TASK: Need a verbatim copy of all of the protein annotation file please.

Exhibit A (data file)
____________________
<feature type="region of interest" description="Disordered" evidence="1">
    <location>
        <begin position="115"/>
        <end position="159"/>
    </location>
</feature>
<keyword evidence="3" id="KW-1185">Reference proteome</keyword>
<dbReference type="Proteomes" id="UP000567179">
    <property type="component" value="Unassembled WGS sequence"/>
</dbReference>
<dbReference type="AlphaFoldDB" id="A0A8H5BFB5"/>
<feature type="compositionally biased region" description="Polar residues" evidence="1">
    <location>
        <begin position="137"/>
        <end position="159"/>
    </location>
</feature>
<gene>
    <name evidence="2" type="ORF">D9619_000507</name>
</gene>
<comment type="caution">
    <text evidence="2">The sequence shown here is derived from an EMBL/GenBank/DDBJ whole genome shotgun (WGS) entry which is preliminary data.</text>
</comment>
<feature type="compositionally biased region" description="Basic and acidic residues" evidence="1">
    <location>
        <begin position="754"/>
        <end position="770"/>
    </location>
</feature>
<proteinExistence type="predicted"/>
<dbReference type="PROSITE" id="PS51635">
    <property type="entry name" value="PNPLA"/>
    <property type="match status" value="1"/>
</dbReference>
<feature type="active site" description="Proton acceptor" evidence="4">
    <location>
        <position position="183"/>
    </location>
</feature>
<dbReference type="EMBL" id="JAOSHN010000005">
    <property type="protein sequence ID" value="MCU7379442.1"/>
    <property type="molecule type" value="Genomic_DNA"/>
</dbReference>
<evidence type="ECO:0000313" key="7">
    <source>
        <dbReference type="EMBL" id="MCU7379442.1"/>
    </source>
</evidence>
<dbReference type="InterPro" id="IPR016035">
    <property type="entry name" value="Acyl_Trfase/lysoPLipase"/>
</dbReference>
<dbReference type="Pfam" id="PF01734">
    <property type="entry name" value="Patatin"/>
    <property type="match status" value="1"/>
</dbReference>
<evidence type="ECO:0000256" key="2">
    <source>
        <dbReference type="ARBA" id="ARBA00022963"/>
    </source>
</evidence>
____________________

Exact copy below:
<feature type="region of interest" description="Disordered" evidence="1">
    <location>
        <begin position="115"/>
        <end position="159"/>
    </location>
</feature>
<keyword evidence="3" id="KW-1185">Reference proteome</keyword>
<dbReference type="Proteomes" id="UP000567179">
    <property type="component" value="Unassembled WGS sequence"/>
</dbReference>
<dbReference type="AlphaFoldDB" id="A0A8H5BFB5"/>
<feature type="compositionally biased region" description="Polar residues" evidence="1">
    <location>
        <begin position="137"/>
        <end position="159"/>
    </location>
</feature>
<gene>
    <name evidence="2" type="ORF">D9619_000507</name>
</gene>
<comment type="caution">
    <text evidence="2">The sequence shown here is derived from an EMBL/GenBank/DDBJ whole genome shotgun (WGS) entry which is preliminary data.</text>
</comment>
<feature type="compositionally biased region" description="Basic and acidic residues" evidence="1">
    <location>
        <begin position="754"/>
        <end position="770"/>
    </location>
</feature>
<proteinExistence type="predicted"/>
<dbReference type="PROSITE" id="PS51635">
    <property type="entry name" value="PNPLA"/>
    <property type="match status" value="1"/>
</dbReference>
<feature type="active site" description="Proton acceptor" evidence="4">
    <location>
        <position position="183"/>
    </location>
</feature>
<dbReference type="EMBL" id="JAOSHN010000005">
    <property type="protein sequence ID" value="MCU7379442.1"/>
    <property type="molecule type" value="Genomic_DNA"/>
</dbReference>
<evidence type="ECO:0000313" key="7">
    <source>
        <dbReference type="EMBL" id="MCU7379442.1"/>
    </source>
</evidence>
<dbReference type="InterPro" id="IPR016035">
    <property type="entry name" value="Acyl_Trfase/lysoPLipase"/>
</dbReference>
<dbReference type="Pfam" id="PF01734">
    <property type="entry name" value="Patatin"/>
    <property type="match status" value="1"/>
</dbReference>
<evidence type="ECO:0000256" key="2">
    <source>
        <dbReference type="ARBA" id="ARBA00022963"/>
    </source>
</evidence>